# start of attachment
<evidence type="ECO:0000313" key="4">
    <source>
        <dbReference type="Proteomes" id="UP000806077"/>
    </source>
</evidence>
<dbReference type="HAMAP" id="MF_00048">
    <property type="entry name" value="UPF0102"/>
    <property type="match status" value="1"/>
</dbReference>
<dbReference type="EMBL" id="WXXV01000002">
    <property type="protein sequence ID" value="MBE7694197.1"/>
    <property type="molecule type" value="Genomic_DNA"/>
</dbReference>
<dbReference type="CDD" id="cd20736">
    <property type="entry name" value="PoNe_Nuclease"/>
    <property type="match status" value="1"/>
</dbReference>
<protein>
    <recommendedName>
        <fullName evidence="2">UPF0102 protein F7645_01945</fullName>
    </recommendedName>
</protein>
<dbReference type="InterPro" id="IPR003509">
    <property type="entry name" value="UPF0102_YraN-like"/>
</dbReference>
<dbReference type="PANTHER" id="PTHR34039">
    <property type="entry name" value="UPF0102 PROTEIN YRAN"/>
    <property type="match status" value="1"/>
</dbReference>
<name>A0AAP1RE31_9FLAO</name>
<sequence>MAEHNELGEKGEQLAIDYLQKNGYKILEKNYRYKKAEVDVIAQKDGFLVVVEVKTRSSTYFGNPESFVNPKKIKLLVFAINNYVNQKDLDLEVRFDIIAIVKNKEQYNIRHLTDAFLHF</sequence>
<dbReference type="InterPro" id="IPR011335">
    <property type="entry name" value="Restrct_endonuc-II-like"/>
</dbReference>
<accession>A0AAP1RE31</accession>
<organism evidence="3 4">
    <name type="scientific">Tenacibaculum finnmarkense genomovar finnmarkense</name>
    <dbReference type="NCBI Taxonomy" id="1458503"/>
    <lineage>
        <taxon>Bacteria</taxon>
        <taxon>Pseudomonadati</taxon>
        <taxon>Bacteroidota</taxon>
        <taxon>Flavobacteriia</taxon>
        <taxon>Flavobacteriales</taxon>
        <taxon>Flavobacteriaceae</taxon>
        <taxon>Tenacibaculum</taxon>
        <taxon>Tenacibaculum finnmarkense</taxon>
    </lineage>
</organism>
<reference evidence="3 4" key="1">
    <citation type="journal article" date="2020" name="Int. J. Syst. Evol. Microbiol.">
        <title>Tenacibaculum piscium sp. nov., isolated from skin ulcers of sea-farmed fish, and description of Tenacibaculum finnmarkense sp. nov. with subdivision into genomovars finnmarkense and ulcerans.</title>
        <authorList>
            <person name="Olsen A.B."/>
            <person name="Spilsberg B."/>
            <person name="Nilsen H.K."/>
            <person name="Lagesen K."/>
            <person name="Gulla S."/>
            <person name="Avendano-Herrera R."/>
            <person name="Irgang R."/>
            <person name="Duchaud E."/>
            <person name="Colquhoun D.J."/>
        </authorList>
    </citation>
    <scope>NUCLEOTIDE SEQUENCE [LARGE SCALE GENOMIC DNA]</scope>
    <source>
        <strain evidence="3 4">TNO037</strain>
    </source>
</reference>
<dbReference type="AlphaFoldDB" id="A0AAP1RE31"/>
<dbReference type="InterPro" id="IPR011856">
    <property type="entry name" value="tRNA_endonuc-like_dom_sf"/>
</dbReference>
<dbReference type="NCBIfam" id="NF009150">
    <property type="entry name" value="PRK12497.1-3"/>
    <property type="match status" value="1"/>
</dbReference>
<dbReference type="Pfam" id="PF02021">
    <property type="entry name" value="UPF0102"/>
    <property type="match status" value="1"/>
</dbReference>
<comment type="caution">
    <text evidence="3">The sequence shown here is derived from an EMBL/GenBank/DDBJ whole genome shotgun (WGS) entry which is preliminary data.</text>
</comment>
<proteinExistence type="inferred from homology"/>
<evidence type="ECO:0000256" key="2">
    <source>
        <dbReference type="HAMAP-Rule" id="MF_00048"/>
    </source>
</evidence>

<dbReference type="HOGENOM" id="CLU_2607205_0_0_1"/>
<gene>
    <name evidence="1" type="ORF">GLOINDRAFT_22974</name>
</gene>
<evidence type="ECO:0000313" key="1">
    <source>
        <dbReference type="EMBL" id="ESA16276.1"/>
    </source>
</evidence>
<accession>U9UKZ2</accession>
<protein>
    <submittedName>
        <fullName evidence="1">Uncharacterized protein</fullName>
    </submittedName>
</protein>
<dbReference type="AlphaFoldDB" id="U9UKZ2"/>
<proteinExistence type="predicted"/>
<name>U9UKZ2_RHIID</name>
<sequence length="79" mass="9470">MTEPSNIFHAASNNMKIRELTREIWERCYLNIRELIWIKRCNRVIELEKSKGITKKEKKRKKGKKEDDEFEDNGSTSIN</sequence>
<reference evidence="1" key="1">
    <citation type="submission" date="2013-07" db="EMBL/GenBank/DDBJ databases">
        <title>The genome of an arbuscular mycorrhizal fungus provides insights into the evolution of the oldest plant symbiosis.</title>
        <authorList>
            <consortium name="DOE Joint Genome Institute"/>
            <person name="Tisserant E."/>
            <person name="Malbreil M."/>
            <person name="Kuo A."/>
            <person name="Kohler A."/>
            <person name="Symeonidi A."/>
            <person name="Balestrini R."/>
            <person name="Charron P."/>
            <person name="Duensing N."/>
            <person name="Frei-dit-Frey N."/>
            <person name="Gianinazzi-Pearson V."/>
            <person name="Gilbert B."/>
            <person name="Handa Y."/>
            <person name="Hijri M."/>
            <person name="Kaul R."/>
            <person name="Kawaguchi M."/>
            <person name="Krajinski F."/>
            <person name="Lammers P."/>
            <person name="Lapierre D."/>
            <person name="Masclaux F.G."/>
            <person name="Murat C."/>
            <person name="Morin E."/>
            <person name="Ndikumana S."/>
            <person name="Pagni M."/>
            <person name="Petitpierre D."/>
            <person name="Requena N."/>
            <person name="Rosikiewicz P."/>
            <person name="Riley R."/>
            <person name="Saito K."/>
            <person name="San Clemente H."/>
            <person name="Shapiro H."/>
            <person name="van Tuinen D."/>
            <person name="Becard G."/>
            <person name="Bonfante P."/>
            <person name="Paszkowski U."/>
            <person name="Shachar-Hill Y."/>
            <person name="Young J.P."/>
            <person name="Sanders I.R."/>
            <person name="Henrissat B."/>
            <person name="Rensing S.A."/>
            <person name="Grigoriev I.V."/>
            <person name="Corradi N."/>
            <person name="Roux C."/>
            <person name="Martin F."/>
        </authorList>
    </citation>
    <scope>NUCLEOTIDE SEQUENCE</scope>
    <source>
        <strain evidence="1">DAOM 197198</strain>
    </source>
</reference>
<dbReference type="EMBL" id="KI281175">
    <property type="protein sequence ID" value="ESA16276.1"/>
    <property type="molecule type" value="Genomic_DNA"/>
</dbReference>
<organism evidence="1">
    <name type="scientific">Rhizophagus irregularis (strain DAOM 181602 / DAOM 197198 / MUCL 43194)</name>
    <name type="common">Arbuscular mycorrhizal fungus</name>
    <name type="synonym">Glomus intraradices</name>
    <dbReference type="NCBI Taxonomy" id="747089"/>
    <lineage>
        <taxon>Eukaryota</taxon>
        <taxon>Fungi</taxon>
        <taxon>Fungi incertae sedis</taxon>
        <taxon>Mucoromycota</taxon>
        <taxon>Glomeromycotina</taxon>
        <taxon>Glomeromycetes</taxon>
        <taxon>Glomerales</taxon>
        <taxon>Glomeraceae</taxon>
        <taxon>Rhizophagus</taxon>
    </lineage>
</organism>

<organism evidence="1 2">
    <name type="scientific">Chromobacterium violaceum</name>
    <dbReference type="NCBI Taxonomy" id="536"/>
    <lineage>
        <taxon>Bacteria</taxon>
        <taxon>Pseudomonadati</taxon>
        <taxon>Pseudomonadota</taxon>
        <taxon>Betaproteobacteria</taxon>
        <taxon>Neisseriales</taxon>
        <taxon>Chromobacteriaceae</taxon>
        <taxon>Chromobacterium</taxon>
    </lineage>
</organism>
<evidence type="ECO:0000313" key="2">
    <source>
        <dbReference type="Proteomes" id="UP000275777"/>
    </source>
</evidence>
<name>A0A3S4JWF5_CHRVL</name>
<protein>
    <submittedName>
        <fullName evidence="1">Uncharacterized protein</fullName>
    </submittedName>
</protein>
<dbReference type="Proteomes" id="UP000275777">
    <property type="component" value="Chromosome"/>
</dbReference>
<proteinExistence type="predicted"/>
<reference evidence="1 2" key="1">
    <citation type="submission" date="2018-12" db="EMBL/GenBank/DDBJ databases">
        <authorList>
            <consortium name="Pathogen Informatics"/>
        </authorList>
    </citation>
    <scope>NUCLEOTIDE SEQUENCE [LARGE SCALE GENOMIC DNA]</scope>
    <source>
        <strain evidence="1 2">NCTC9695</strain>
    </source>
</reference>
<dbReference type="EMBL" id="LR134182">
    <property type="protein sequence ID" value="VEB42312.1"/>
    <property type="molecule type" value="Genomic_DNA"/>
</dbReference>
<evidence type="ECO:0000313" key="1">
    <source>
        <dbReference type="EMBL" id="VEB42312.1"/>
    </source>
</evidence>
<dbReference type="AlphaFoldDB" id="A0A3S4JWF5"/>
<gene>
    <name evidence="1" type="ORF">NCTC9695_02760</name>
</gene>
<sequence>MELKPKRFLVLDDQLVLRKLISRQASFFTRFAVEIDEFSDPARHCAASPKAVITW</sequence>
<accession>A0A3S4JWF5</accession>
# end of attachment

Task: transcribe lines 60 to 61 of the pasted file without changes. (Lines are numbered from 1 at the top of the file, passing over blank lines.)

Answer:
            <person name="Irgang R."/>
            <person name="Duchaud E."/>